- Publish Date
- Wednesday, 3 February 2021, 6:52AM
Kane Williamson and the Black Caps are through to another final.
New Zealand are the first team to qualify for the inaugural World Test Championship final in England later this year following the cancellation of Australia's planned test series in South Africa.
The postponement of the series between South Africa and Australia, due to the escalating nature of the Covid-19 in the republic, has cemented the spot.
Who could they play?
The Black Caps will be joined by either India, England, or Australia with the second position determined by the India -England four-match series starting Friday in Chennai.
For England to qualify, they have to win the series against India by a 3-1, 3-0 or 4-0 margin.
Australia would make it if the series is drawn nil-all - India are through otherwise.
New Zealand won't go into the final cold. Last week it was announced they will play two tests against England at the start of June which happen to be scheduled in the two weeks leading up to the World Test Championship final, giving them vital preparation in local conditions.
New Zealand are currently unbeaten in an unprecedented 17 tests at home - they are also on a record streak of six consecutive test wins.
Reaching the final continues a remarkable run for the Black Caps across cricket's three formats since breaking their semifinal duck in 2015 to reach the Cricket World Cup final.
They were defeated by co-hosts Australia at the MCG in the final.
Four years later, New Zealand reached the Cricket World Cup final for a second straight time only to be denied in a Super Over defeat to hosts England, with the final decided on boundary countback.
In the test arena the turnaround has been remarkable.
In 2013, New Zealand were rolled for just 45, their third lowest total, in 19.2 overs, against South Africa in Cape Town. Only Williamson made double figures as New Zealand hit rock bottom.
At the time, the Black Caps slipped to eighth in the world test rankings - their worst ever ranking.
Following their clean sweep of West Indies and Pakistan this summer, the side reached the pinnacle of test cricket's world rankings for the first time.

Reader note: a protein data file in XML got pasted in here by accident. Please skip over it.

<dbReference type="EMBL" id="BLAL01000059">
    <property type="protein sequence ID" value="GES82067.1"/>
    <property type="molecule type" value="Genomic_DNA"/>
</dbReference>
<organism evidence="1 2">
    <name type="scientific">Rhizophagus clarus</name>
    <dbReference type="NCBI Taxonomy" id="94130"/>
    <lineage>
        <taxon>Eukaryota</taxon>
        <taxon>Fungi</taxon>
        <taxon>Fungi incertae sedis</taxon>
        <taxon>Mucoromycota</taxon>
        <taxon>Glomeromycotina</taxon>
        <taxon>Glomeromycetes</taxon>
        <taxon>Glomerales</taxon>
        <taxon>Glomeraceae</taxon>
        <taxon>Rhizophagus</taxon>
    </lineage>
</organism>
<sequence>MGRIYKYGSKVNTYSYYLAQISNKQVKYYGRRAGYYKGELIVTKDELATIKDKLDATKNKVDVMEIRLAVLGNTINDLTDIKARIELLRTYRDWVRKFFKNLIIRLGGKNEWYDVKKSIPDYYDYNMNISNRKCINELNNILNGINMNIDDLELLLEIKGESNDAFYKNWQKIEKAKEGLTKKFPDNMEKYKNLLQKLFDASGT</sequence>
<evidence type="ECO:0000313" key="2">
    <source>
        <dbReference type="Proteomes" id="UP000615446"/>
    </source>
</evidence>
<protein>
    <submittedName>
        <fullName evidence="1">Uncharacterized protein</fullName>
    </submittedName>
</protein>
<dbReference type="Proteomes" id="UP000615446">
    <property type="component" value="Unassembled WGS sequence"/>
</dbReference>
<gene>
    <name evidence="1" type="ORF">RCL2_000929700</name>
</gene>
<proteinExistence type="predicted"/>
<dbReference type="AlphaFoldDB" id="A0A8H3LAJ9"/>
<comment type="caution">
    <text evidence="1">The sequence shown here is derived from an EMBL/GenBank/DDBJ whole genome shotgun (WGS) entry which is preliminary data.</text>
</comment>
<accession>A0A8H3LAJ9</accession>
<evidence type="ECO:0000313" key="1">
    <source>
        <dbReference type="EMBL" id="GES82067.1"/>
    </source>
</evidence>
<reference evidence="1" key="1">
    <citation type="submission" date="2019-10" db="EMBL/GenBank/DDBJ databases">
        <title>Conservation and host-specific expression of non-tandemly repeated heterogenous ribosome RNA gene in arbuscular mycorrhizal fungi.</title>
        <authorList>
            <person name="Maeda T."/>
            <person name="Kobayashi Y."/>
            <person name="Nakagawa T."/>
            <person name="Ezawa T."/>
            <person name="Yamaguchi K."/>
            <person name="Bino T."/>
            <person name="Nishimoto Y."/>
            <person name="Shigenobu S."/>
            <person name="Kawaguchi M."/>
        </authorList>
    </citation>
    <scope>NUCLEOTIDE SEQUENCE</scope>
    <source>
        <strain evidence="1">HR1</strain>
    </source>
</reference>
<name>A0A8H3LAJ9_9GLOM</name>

New Zealand are unbeaten on home soil over the past three years; their last loss coming in March 2017 against South Africa in Wellington.
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Since Williamson took over as captain from Brendon McCullum, who led the 2015 World Cup run, the Black Caps have won 21 of 35 tests, with another victory this summer under Tom Latham. Williamson's winning percentage as captain sits at 60 percent, easily the highest for a New Zealand test skipper, with the next best Geoff Howarth at 36.6 percent.
Williamson, Henry Nicholls, Tom Latham, Trent Boult, Tim Southee, Ross Taylor, Mitchell Santner, Colin de Grandhomme and Matt Henry are all a chance to appear in a World Cup final and a World Test Championship final.
Interim Cricket Australia chief executive Nick Hockley issued a statement late Tuesday saying he believed there was no choice but to postpone the tour and he had informed his South African counterparts.
"Due to the public health situation in South Africa, which includes a second wave and new variant of the virus, and following extensive due diligence with medical experts, it has become clear that traveling from Australia to South Africa poses an unacceptable level of health and safety risk to our players, support staff and the community," Hockley said.
"This decision has not been made lightly and we are extremely disappointed, especially given the importance of continuing international cricket at this time, our valued relationship with CSA, and our aspirations to compete in the inaugural ICC world test championship."
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Tim Paine's Australia team just finished a 2-1 home series loss to India following a first defeat at the Gabba since 1988. South Africa is 1-0 down in Pakistan with the second and final test starting on Thursday.
Hockley said the South African and Australian cricket boards weren't able to finalize a bio-security plan for the series that was scheduled for March.
It's a setback for coach Justin Langer and test captain Paine, who were appointed in the wake of the ball-tampering scandal in South Africa in 2018 that resulted in 12-month bans for then captain Steve Smith and vice-captain David Warner.
"As difficult and disappointing a decision as this is, especially for Justin, Tim and the team, we have a duty of care to our people and their health and safety can't be compromised," Hockley said. "We look forward to playing the series at a date to be confirmed."
Australia selected two squads because of a schedule clash that involved a tour to New Zealand for five Twenty20s and the test series in South Africa.
It's unlikely any of the test players will be redeployed for the T20 series, with Cricket Australia saying when the separate squads were announced that there wouldn't be changes in personnel even if the South Africa series was scrapped.
South Africa also had to deal with a cancellation in early December when England withdrew from the ODI portion of its tour after a virus outbreak at the supposedly bio-secure Cape Town hotel where both teams were staying. Both squads had members infected, along with two hotel workers.
South Africa later hosted and won a two-test series against Sri Lanka which ended on Jan. 5 in Johannesburg.
This article was first published on nzherald.co.nz and is republished here with permission